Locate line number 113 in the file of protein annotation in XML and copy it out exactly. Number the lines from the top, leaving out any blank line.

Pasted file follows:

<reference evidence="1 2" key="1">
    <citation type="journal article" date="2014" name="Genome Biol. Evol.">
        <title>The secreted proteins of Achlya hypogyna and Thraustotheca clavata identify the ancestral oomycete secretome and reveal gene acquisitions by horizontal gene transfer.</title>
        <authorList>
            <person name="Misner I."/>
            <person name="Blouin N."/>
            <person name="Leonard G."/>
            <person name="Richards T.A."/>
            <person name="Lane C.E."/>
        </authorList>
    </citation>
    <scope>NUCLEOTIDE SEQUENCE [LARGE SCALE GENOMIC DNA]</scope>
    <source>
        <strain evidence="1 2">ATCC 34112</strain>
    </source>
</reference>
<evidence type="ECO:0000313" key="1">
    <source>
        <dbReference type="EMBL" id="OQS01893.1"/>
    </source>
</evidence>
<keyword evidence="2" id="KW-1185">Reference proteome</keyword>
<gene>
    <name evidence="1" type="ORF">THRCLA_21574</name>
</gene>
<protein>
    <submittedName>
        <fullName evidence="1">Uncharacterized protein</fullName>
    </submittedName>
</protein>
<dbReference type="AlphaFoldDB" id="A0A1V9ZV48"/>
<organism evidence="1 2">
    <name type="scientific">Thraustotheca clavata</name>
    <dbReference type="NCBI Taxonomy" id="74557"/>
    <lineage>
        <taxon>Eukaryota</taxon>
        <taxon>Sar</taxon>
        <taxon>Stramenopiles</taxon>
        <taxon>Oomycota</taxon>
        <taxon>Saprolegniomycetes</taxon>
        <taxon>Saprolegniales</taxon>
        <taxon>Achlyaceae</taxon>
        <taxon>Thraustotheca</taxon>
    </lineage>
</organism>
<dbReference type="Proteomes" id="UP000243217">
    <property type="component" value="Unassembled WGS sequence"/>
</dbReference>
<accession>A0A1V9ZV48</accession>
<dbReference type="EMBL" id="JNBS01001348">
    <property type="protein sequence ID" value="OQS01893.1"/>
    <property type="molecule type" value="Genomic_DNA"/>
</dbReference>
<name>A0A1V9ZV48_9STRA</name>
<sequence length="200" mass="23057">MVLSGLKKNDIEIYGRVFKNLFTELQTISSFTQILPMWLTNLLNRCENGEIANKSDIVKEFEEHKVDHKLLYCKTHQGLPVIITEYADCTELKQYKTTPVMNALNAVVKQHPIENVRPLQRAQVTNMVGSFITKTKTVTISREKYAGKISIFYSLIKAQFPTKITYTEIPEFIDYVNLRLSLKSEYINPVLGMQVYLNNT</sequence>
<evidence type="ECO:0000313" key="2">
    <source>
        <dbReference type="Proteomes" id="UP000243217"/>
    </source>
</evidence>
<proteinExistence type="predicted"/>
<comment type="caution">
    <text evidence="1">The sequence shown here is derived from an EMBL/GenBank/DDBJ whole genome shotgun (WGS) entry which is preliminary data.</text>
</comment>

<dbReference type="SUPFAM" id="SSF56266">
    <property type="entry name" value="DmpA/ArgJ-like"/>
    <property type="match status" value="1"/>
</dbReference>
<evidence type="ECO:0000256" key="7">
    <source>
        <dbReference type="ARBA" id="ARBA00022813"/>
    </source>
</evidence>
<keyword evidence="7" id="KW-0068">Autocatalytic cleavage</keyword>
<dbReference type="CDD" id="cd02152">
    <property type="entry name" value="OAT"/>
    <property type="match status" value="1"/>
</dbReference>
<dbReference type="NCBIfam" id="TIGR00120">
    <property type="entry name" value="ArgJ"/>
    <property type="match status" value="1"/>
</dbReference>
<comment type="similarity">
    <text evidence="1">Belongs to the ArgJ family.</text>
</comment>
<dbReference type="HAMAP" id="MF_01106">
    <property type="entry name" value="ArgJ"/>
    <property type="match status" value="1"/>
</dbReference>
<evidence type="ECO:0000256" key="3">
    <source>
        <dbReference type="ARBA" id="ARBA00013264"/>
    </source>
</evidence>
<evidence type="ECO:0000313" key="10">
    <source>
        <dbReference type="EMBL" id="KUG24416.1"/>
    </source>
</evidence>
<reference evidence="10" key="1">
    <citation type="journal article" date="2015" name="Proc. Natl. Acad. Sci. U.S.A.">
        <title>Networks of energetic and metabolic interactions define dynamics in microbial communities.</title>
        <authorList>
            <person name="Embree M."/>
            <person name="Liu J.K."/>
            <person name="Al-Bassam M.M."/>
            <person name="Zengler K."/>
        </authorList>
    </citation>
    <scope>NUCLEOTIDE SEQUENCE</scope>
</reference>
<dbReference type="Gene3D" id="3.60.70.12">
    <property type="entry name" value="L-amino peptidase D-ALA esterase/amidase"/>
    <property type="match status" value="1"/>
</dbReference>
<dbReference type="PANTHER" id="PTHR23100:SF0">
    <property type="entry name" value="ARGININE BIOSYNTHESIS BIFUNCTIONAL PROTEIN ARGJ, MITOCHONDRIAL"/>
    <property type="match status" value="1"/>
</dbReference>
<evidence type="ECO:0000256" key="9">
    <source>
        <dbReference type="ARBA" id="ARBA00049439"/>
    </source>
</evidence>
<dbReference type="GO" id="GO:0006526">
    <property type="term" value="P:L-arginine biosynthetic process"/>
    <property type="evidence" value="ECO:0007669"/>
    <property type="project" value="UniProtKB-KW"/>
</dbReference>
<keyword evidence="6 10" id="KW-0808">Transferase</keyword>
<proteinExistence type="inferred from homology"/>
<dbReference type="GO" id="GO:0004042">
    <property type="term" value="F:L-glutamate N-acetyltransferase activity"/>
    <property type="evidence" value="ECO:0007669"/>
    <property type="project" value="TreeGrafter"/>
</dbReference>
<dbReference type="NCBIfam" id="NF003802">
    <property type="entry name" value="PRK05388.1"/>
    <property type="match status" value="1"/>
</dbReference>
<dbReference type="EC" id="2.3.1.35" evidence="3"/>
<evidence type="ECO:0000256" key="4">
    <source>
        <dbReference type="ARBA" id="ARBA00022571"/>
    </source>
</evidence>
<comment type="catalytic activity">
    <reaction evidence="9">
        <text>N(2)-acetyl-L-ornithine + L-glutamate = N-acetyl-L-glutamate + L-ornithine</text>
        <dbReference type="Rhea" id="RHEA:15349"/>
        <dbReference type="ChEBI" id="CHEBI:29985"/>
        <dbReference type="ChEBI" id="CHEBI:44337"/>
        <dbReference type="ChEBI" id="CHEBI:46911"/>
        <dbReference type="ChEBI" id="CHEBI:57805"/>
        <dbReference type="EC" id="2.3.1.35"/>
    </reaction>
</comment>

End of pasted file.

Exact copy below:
    <property type="entry name" value="L-amino peptidase D-ALA esterase/amidase"/>